(MG, FE)SIO(3)-Perovskite and Other High-Pressure Minerals in Acfer 040: Evidence of Very High Pressures



The impact history of meteorite parent bodies can be extracted by using shock effects in meteorites to estimate shock pressures and durations. Highly shocked chondrites generally contain shock veins with associated high-pressure minerals
that form by crystallization of the shock melt or by transformation of host-rock fragments entrained in the melt [1]. The crystallization assemblage can constrain shock pressure and the kinetics of transformation processes can be used to constrain the duration of the shock event [2-5].


Acfer 040 is a highly shocked S6 L5-6 chondrite with numerous melt veins and pockets. This sample was the first in which akimotoite and silicate perovskite were identified as products of melt-vein crystallization [6]. In that initial study, only a small amount of the melt-vein matrix was examined by TEM. The purpose of this study is to characterize the mineralogy and microstructures of the transformed host fragments to understand transformation mechanisms and to investigate how the shock-vein assemblages vary through the sample. Our methods include polarized light microscopy (PLM), Raman spectroscopy, field-emission SEM, FIB and TEM.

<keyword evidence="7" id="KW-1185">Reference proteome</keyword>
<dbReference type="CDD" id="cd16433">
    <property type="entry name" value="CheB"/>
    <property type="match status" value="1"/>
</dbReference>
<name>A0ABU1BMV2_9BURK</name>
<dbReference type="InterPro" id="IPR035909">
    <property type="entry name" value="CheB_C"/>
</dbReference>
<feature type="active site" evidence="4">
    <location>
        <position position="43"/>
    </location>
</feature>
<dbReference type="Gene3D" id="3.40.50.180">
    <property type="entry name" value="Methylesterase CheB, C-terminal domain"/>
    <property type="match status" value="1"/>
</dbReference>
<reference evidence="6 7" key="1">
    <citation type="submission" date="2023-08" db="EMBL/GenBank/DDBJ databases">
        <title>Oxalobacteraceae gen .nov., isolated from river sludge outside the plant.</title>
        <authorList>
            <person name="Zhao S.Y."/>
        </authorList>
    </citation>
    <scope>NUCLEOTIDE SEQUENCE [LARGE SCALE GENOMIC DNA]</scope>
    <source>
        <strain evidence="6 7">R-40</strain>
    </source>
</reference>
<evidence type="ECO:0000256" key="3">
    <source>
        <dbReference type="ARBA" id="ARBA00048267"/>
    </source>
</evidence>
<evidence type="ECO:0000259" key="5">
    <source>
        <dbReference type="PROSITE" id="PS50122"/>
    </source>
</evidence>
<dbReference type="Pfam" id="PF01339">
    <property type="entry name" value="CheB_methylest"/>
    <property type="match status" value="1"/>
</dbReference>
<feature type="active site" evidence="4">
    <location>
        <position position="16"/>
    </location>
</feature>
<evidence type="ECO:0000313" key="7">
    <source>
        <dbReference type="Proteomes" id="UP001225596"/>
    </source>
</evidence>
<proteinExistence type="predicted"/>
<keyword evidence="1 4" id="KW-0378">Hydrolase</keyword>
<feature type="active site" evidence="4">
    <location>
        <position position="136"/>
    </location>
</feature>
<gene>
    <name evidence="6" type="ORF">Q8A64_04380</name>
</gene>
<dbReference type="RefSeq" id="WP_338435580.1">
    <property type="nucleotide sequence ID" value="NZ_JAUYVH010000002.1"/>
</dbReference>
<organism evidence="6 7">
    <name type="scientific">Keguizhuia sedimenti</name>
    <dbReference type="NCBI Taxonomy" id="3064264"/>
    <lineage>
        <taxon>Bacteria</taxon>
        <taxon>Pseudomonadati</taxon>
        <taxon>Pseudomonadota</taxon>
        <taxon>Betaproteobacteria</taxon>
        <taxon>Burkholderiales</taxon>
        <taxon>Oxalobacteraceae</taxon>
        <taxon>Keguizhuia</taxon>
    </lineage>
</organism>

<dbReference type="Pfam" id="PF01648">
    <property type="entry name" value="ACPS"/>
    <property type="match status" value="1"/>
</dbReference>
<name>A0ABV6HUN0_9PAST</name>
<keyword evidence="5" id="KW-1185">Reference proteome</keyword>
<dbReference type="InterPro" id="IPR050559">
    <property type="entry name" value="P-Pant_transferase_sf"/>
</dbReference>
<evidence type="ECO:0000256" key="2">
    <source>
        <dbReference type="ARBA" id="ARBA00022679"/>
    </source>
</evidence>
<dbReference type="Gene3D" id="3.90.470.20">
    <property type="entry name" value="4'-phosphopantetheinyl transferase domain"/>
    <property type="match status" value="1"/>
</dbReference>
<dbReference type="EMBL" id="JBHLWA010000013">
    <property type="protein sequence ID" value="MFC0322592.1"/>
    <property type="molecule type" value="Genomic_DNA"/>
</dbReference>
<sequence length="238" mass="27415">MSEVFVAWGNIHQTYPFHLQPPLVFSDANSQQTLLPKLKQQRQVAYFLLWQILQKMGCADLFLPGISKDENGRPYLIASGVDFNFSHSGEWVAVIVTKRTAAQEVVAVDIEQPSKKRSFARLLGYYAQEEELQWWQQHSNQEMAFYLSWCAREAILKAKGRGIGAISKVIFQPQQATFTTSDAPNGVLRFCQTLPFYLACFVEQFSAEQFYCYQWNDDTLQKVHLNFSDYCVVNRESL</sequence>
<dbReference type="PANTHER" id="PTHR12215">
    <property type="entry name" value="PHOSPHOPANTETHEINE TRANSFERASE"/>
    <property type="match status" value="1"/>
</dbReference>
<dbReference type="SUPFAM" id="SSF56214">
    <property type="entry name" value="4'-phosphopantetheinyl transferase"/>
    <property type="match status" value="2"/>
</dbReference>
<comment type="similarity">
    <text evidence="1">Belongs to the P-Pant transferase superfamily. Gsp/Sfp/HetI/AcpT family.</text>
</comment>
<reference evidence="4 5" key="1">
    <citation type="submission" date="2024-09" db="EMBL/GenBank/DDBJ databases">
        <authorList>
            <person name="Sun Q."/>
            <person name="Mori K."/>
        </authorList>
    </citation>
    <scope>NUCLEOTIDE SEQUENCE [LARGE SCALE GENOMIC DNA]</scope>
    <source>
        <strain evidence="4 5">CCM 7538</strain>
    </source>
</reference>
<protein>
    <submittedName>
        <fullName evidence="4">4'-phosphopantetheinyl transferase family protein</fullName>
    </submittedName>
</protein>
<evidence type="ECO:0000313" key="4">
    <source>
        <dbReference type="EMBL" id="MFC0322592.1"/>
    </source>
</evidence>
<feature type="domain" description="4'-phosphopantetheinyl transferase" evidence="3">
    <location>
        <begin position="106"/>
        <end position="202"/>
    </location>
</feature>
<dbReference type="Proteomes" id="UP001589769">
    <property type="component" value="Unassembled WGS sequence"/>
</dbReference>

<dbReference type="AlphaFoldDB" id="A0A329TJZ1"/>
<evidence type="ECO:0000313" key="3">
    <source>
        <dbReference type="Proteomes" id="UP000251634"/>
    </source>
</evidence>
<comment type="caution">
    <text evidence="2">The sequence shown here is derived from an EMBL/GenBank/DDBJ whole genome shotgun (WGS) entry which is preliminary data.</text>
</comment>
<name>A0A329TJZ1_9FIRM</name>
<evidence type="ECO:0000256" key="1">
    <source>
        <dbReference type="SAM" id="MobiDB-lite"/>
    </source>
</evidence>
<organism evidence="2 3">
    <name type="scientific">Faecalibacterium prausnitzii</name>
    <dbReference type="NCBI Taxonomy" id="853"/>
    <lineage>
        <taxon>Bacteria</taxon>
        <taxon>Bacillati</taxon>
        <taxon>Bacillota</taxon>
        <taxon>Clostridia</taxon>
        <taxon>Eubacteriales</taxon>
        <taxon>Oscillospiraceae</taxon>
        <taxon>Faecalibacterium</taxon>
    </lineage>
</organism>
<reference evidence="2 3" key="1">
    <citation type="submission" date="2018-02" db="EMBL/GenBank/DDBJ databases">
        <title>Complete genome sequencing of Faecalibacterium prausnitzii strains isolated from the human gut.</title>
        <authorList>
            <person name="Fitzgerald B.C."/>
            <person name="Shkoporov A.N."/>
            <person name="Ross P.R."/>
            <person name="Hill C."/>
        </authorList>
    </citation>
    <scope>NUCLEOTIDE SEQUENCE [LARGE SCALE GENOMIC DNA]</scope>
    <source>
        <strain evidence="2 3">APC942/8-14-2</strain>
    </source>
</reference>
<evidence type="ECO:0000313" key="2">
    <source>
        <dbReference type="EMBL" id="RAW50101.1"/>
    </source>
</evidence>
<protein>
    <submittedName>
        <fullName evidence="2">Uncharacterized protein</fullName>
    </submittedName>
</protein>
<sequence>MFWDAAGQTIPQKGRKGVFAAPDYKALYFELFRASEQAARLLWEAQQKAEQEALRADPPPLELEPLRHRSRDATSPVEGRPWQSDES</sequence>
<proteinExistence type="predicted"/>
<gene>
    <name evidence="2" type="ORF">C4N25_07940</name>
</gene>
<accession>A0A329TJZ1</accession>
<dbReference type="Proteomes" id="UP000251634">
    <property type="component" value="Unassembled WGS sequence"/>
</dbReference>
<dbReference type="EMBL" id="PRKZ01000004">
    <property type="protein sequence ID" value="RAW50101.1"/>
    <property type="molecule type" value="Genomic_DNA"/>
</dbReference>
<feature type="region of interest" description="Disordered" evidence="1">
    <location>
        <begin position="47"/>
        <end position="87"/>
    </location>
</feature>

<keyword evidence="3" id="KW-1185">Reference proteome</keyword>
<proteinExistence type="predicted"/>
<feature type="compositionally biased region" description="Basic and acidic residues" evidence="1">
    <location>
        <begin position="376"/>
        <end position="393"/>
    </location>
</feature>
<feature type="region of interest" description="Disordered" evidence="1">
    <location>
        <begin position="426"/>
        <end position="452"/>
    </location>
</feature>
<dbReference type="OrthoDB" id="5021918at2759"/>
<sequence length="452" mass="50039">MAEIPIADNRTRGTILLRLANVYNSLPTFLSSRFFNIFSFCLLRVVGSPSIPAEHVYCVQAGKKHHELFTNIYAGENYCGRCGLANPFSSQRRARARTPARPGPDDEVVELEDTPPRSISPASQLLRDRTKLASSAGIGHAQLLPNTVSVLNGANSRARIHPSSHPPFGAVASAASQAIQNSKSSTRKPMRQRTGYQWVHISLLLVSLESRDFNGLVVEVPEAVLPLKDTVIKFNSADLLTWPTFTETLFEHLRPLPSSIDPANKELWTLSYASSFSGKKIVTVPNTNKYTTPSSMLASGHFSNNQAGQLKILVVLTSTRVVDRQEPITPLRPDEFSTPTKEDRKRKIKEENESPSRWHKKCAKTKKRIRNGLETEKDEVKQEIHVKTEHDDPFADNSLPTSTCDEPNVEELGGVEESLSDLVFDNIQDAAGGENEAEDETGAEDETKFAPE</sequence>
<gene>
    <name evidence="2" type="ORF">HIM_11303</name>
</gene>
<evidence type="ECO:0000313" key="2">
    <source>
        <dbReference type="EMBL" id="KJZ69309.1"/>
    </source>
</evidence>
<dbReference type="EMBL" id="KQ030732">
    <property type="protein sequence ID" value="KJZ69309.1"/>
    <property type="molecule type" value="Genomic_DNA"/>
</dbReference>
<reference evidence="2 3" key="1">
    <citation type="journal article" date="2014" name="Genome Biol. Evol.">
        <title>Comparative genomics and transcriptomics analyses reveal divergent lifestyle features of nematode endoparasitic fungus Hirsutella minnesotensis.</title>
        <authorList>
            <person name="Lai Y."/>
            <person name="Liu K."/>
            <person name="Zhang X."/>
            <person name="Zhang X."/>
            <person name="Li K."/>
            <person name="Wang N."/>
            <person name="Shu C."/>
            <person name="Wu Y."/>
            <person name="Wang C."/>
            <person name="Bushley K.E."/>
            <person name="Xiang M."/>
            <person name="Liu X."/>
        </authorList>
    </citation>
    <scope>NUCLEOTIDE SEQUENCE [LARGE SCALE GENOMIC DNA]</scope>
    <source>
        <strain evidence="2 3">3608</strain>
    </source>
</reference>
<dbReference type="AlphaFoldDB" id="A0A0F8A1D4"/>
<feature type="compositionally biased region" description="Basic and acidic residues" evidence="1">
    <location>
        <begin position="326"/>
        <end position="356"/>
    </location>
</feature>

Melt-vein matrix: There are two distinct crystallization assemblages: 1) akimotoite + (Mg,Fe)SiO3-perovskite + ringwoodite, as described in [6] and 2) (Mg,Fe)SiO3-perovskite + ringwoodite. The perovskite-ringwoodite assemblage is visible in
PLM images as a finely-granular blue matrix. The akimotoitebearing assemblage has 10-µm colorless laths of akimotoite. Ringwoodite: Ringwoodite occurs as pure polycrystallineaggregate grains and as rims on and lamellae in partially transformed olivine. These olivines have a distinctly brown color and a lamellar texture with Fayolite-poor (Fa21) olivine cores and fayalite-rich (Fa26) ringwoodite rims in contact with melt. (Mg,Fe)SiO3-perovskite: Microstructures in BSE images
suggest that enstatite is completely transformed to (Mg,Fe)SiO3- perovskite plus a second minor phase. The perovskite appears to have vitrified, but this is being confirmed with TEM.

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